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Diagnostics (Basel). 2019 Oct 18;9(4). pii: E153. doi: 10.3390/diagnostics9040153.

Stakeholder Perceptions of Point-of-Care Ultrasound Implementation in Resource-Limited Settings.

Author information

1
Division of Hospital Medicine, University of Colorado, Aurora, CO 80045, USA. anna.maw@cuanschutz.edu.
2
Alma Mater Hospital, Gros Morne 4210, Haiti. galvibr@gmail.com.
3
Alma Mater Hospital, Gros Morne 4210, Haiti. ricardsh93@yahoo.fr.
4
Division of Engineering and Applied Science, California Institute of Technology, Pasadena, CA 91125, USA. michael.yao@atriaconnect.org.
5
Alma Mater Hospital, Gros Morne 4210, Haiti. brunoexame@gmail.com.
6
Division of General Internal Medicine, University of Pittsburgh Medical Center, Pittsburgh, PA 15260, USA. fleshnerm@upmc.edu.
7
Department of Health Systems, Management and Policy, Centers for American Indian and Alaska Native Health, Colorado School of Public Health, Aurora, CO 80045, USA. meredith.fort@cuanschutz.edu.
8
Adult and Child Consortium for Health Outcomes Research and Delivery Science, University of Colorado School of Medicine, Aurora, CO 80045, USA. megan.a.morris@cuanschutz.edu.

Abstract

BACKGROUND:

Nearly half of the world lacks access to diagnostic imaging. Point of care ultrasound (POCUS) is a versatile and relatively affordable imaging modality that offers promise as a means of bridging the radiology gap and improving care in low resource settings.

METHODS:

We performed semi-structured interviews of key stakeholders at two diverse hospitals where POCUS implementation programs had recently been conducted: one in a rural private hospital in Haiti and the other in a public referral hospital in Malawi. Questions regarding the clinical utility of POCUS, as well as barriers and facilitators of its implementation, were asked of study participants. Using the Framework Method, analysis of interview transcripts was guided by the WHO ASSURED criteria for point of care diagnostics.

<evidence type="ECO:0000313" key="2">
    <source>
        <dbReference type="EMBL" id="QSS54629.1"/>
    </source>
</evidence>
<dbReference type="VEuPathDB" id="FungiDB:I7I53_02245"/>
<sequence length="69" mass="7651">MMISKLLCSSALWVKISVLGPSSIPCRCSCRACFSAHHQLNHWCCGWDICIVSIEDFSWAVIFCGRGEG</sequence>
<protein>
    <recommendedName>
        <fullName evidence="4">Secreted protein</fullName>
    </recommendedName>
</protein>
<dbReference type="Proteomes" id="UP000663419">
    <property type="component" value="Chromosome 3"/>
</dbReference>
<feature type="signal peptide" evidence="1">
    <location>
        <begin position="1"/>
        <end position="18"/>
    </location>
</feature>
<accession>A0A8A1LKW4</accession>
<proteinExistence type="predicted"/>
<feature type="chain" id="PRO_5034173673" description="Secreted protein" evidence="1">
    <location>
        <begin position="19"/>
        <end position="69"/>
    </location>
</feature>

RESULTS:

Fifteen stakeholders with diverse roles in POCUS implementation were interviewed. Interviewees from both sites considered POCUS a valuable diagnostic tool that improved clinical decisions. They perceived barriers to adequate training as one of the most important remaining barriers to POCUS implementation.

CONCLUSIONS:

In spite of the increasing affordability and portability of ultrasounds devices, there are still important barriers to the implementation of POCUS in resource-limited settings.

KEYWORDS:

implementation; point-of-care-ultrasound; ultrasound

PMID:
31635219
DOI:
10.3390/diagnostics9040153
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